Halloween in Ypsilanti

I’m not sure what it means, but, at some point between 1:00 AM and 4:00 AM this morning, someone left a demonic frog, a bunch of creepy barbie dolls, and a sickly yellow poop covered in what looks like orangutan hair on our front porch. Is this the kind of thing that we’re supposed to report to the FBI?




In what could possibly be related news, I’ve been informed that our neighborhood will likely see its first trick-or-treaters since 1988… It hadn’t occurred to me, but I guess it makes sense that the first wave of gentrification would be led by entitled toddlers demanding free smarties and candy corn.

Posted in Mark's Life, Ypsilanti | Tagged , , , | 16 Comments

Giving ex-felons a second chance, the corporatization of higher ed, and the religious roots of Cultivate Coffee and Tap House… on episode 31 of the Saturday Six Pack


This last installment of the Saturday Six Pack was really good. And I think I’d say that even if it wasn’t my show. It was interesting and topical, challenging and funny. There was just a lot to like about it. We talked with an inspiring ex-felon, a fiery union organizer, and a local man whose deep religious conviction led him back to Ypsilanti to open an aggressively community-fucsed coffee shop. Among other things, we discussed recidivism, the commercialism of higher education, and sustainable business practices. We talked about ethics and the desire to build things that we can be proud of, things that can make our communities stronger. I don’t know that it’s always the case, but this is the kind of episode that, for me, demonstrates what community radio can be.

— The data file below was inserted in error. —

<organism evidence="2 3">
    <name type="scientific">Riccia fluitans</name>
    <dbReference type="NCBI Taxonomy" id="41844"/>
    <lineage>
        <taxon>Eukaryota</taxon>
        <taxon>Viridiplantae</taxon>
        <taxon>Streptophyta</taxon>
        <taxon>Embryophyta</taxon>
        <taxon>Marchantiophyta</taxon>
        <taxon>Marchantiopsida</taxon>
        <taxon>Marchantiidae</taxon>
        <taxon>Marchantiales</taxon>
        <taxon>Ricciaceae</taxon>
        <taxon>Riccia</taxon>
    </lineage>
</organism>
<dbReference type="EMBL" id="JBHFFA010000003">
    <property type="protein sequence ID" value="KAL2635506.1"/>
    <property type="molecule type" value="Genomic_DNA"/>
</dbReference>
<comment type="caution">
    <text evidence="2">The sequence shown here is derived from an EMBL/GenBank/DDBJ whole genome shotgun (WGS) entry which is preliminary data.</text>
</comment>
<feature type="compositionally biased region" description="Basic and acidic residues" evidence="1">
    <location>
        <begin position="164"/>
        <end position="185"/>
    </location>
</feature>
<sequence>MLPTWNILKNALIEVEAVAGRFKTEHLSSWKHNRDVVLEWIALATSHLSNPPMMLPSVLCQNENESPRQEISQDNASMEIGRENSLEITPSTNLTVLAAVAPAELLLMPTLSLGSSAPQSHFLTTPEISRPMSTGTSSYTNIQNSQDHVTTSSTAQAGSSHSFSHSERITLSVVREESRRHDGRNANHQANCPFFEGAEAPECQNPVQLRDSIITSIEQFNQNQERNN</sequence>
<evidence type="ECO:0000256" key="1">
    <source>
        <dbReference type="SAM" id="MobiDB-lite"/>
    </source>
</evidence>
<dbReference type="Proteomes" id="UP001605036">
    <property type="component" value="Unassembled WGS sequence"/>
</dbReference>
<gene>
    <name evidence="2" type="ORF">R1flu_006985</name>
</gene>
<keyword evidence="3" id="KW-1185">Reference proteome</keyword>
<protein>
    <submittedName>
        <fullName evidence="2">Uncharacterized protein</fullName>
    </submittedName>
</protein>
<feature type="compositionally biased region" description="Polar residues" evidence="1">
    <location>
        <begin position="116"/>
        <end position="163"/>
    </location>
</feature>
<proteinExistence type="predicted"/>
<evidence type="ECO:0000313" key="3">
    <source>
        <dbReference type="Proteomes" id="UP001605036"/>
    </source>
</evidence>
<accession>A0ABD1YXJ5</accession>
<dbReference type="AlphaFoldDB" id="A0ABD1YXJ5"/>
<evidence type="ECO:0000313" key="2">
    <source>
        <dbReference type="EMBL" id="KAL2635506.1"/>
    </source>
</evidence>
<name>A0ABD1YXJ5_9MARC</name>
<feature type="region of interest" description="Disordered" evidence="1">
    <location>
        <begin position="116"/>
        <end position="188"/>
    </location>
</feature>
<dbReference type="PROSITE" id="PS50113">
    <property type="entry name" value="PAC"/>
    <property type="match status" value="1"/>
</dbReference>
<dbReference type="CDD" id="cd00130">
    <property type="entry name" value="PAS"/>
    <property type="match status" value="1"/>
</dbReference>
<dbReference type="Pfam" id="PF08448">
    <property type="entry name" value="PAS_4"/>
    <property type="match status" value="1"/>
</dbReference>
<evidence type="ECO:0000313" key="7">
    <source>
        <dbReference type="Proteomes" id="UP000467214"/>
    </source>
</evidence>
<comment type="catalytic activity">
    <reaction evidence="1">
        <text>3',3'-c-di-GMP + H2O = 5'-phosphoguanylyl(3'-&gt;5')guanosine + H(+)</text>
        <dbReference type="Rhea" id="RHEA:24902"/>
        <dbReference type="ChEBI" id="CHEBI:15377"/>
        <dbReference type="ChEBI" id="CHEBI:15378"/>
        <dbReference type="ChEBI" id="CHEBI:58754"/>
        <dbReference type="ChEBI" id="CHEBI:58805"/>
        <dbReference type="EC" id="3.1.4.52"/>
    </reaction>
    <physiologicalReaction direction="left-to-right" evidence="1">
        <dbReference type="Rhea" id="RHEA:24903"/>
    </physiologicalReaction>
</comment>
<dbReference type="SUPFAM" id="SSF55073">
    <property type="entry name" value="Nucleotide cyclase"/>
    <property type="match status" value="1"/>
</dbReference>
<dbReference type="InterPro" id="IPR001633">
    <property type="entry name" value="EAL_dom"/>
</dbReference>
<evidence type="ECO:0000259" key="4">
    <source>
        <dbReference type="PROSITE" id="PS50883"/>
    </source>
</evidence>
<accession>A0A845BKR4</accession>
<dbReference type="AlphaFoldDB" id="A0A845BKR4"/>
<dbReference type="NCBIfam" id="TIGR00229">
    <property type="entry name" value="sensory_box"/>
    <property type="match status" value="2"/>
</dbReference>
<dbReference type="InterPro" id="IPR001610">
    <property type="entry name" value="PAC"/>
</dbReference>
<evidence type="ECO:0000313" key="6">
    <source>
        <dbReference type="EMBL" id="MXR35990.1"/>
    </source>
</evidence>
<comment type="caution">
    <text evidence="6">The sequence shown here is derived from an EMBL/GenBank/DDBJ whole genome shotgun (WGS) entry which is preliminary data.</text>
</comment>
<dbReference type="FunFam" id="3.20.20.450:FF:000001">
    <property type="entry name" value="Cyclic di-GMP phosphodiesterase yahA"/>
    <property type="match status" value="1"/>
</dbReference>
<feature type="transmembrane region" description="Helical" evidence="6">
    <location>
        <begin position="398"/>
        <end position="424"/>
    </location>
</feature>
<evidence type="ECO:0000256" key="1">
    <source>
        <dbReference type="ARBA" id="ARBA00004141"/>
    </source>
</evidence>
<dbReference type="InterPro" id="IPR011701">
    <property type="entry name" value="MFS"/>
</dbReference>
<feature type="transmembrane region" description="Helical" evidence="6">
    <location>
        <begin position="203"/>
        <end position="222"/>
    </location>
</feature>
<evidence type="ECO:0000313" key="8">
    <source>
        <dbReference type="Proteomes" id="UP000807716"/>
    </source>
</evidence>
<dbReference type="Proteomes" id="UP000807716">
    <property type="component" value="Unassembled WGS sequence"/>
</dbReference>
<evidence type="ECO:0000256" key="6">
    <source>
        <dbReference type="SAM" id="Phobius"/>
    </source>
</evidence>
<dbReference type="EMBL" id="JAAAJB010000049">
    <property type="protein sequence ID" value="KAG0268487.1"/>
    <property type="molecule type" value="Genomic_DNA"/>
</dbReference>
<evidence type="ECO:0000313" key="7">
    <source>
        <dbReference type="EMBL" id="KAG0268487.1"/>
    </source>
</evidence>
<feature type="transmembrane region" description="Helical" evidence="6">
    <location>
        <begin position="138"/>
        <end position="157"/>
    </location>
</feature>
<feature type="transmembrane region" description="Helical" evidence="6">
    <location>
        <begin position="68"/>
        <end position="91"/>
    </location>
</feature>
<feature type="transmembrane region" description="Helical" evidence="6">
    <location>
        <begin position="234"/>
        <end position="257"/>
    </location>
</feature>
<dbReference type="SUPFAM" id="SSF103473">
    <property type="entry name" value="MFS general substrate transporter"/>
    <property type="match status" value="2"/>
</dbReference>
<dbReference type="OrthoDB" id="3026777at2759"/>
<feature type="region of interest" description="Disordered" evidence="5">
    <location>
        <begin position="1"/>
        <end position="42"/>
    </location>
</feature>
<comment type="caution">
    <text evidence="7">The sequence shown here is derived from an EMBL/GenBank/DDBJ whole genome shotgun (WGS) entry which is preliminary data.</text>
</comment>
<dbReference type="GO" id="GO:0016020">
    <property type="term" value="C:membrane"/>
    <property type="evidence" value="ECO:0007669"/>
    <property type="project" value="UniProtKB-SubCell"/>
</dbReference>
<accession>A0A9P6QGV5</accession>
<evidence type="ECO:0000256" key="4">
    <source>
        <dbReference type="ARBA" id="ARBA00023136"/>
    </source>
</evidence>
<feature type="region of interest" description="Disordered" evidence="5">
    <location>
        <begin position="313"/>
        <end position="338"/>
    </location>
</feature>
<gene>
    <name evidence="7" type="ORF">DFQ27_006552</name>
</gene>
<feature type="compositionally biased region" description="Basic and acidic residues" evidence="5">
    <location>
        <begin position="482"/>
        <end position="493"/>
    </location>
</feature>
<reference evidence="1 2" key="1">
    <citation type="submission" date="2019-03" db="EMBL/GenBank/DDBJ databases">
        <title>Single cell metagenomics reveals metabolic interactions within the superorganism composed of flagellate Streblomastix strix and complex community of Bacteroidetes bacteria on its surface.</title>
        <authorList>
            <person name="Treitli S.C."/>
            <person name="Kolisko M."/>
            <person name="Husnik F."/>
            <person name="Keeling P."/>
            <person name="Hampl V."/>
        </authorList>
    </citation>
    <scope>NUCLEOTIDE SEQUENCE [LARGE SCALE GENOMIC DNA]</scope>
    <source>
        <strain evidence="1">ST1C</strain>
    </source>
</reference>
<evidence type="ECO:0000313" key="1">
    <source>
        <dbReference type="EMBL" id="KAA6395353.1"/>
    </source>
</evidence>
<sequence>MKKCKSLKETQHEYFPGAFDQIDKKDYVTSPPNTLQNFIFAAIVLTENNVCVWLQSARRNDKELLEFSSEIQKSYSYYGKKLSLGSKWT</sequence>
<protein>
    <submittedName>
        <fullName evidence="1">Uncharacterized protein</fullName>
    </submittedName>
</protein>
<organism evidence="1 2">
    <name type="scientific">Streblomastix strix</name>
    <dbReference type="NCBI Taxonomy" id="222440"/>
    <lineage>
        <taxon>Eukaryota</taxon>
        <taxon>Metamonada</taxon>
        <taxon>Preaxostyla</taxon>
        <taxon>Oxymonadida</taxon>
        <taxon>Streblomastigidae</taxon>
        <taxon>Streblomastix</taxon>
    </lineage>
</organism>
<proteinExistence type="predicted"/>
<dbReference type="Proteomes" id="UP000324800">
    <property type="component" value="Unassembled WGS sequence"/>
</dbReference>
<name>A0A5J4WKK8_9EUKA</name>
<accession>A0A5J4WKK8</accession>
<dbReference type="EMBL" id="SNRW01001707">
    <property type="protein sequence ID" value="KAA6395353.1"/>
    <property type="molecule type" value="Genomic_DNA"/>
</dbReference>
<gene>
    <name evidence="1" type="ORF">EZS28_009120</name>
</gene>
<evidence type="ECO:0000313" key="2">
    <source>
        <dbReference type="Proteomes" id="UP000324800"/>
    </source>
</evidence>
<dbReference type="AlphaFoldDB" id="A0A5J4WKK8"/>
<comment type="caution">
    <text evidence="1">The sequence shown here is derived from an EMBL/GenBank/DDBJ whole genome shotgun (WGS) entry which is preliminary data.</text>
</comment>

Here, for those of you who won’t just scroll down and listen to the whole episode, are just a few of the highlights.

After kicking things off with an awesome new intro song by our recent guest Frank Allison, we jumped right into the thick of things with Paul Hickman and Calvin Evans from Urban Ashes, an Ann Arbor-based producer of hand-made photo frames and custom-made furniture built from urban salvaged wood.

We talked with Hickman [pictured below], the founder of the company, about the path that brought him to Michigan, and the circumstance that led to the launch Urban Ashes. We talked about how, after burning out from years in the fast-paced world of themed-environment construction in Las Vegas, he’d relocated to Berkeley to take a job at EcoTimber, where he learned everything there is to know about the then nascent field of sustainable building materials… an education that would serve him well several years later, when he’d move to Michigan just as the devastation of the Emerald Ash Borer was becoming apparent. And that’s when the idea for Urban Ashes started to take shape, as Hickman began to consider alternate uses for the ash trees that were being cut down and either burned or turned into mulch to deter the spread of the virulent pest. With a considerable amount of work, a network of mills was formed, a product line was developed, and a local urban salvaged wood industry was born. According to Hickman, it occurred to him fairly early on in the process, though, that just doing that wouldn’t be enough. He didn’t want to just build a green manufacturing company around the creative reuse of trees that would otherwise just be destroyed… he wanted to do it with a team of people who needed a second chance in life, like ex-felons.


Urban Ashes picture frames are now available in 220 locations across 42 states, and the company is growing. Currently there are six employees in the company, and they’re preparing to hire four more. They’re also expanding beyond picture frames, into furniture and in-store display units for businesses in the retail and hospitality industries. And they’ve expanded beyond just harvested ask trees, working with all kinds of repurposed wood.

Key to this growth, as noted before, is Urban Ashes’ dedication to hiring from the ex-fellon labor pool. And that’s what much of our conversation during this episode of the Saturday Six Pack centered around. [Presently, three of the company’s six employees are ex-felons.]